UN seeks to put human rights experts into new Sahel force

November 18, 2017

UNITED NATIONS (AP) — The United Nations is seeking to put human rights advisers and monitors into the 5,000-troop African force that is charged with fighting extremists in western Africa’s vast Sahel region.

Assistant Secretary-General Andrew Gilmour, the deputy human rights chief who recently visited Mali, said Friday that he told senior military officials from the five countries that protecting human rights “can help unlock” funding for the force.

The so called “Group of Five” or G5 nations — Mali, Niger, Burkina Faso, Mauritania and Chad — have been grappling with a growing menace from extremists, including the Islamic State group, Boko Haram and groups linked to al-Qaida’s North Africa branch.

Gilmour said his office is preparing proposals for the force on protecting human rights which he hopes to send in the next few days.

He noted that there is a major donors’ conference for the G5 force in Brussels on Dec. 14, and there have been concerns about funding because of uncertainty over its commitment to human rights.

“We told the G5 and the Malians, ‘look, if you work with us with what we call a compliance framework then ... it’s more likely to get funding for you because the donors will be happier to give money if they think that we are working with you to try to prevent human rights abuses,’” Gilmour said.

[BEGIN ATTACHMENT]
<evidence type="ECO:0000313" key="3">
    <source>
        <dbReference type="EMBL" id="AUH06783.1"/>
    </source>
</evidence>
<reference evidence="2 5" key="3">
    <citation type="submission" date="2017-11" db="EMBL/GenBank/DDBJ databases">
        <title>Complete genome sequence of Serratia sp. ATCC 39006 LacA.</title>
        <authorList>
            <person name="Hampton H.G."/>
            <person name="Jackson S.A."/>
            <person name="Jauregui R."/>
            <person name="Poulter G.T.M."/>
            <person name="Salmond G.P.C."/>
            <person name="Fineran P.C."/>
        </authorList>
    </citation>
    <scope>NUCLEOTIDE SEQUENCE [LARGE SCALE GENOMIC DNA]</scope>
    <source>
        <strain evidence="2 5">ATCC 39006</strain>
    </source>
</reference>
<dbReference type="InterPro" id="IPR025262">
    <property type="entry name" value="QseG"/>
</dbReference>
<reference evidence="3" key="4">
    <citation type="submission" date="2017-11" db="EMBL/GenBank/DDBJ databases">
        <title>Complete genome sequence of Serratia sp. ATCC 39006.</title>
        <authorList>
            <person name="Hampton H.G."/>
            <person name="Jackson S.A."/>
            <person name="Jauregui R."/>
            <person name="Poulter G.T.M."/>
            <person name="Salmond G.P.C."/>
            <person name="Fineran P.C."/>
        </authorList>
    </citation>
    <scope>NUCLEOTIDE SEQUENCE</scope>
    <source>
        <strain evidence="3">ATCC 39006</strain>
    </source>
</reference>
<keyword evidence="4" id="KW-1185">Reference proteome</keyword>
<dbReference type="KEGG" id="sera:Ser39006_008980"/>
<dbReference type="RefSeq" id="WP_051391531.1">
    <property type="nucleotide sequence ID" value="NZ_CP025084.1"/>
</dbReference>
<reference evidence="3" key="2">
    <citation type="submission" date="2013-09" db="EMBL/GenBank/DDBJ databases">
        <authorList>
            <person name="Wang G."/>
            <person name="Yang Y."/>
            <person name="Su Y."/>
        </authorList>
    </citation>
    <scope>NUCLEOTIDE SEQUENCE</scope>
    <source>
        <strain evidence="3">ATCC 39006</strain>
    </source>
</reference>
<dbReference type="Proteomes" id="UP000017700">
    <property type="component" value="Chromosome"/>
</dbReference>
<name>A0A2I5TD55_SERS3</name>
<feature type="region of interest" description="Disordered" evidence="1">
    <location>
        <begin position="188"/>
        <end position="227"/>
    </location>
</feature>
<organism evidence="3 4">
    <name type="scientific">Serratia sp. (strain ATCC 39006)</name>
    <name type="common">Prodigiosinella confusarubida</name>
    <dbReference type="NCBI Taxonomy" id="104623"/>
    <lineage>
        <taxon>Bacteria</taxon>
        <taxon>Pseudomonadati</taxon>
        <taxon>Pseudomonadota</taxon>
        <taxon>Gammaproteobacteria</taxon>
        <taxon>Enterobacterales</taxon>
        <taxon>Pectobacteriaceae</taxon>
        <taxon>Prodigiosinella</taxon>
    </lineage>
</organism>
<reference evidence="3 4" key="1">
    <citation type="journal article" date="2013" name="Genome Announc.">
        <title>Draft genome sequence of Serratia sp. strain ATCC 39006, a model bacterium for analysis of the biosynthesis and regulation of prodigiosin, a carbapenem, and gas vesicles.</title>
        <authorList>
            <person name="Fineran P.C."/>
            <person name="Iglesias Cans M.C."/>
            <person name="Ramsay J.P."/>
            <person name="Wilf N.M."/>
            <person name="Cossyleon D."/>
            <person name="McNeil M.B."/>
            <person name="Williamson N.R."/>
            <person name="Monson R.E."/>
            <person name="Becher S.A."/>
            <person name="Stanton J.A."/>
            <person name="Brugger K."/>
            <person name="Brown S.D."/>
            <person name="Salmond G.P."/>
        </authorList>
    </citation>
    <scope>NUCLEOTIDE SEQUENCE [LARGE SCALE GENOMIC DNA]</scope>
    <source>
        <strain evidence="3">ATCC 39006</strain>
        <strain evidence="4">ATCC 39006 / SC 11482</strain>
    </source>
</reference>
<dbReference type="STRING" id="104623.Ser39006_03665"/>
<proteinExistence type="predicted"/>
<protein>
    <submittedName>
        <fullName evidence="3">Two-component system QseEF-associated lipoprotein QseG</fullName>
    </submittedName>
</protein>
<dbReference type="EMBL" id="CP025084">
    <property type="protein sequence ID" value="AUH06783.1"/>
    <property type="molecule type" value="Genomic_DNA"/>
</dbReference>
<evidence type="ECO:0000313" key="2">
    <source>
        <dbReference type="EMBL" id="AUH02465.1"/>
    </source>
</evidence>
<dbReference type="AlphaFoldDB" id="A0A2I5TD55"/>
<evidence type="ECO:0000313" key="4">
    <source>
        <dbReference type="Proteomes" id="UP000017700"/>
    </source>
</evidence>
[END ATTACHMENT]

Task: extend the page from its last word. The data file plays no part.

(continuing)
The framework includes vetting potential troops before deployment to ensure they are not rights violators and requiring that rules of engagement meet human rights requirements including on dealing with sexual violence, use of force, and interactions with children, Gilmour said.

It also includes establishing a human rights investigation unit and measures to hold alleged perpetrators accountable, he said, and the monitoring of G5 actions on protection.

He said his message to the G5 officers was also to make sure their troops on the ground know that all allegations of rights violations will be investigated and if proven “there will be punishment.”

“We got a very positive reaction from the G5 and the Malians,” Gilmour told several reporters.

Gilmour said the estimated cost for the U.N.’s rights component for the G5 is in the region of $7 million for the first year. It would include assistance in training and advising troops, setting up monitoring and investigation and accountability operations, he said.

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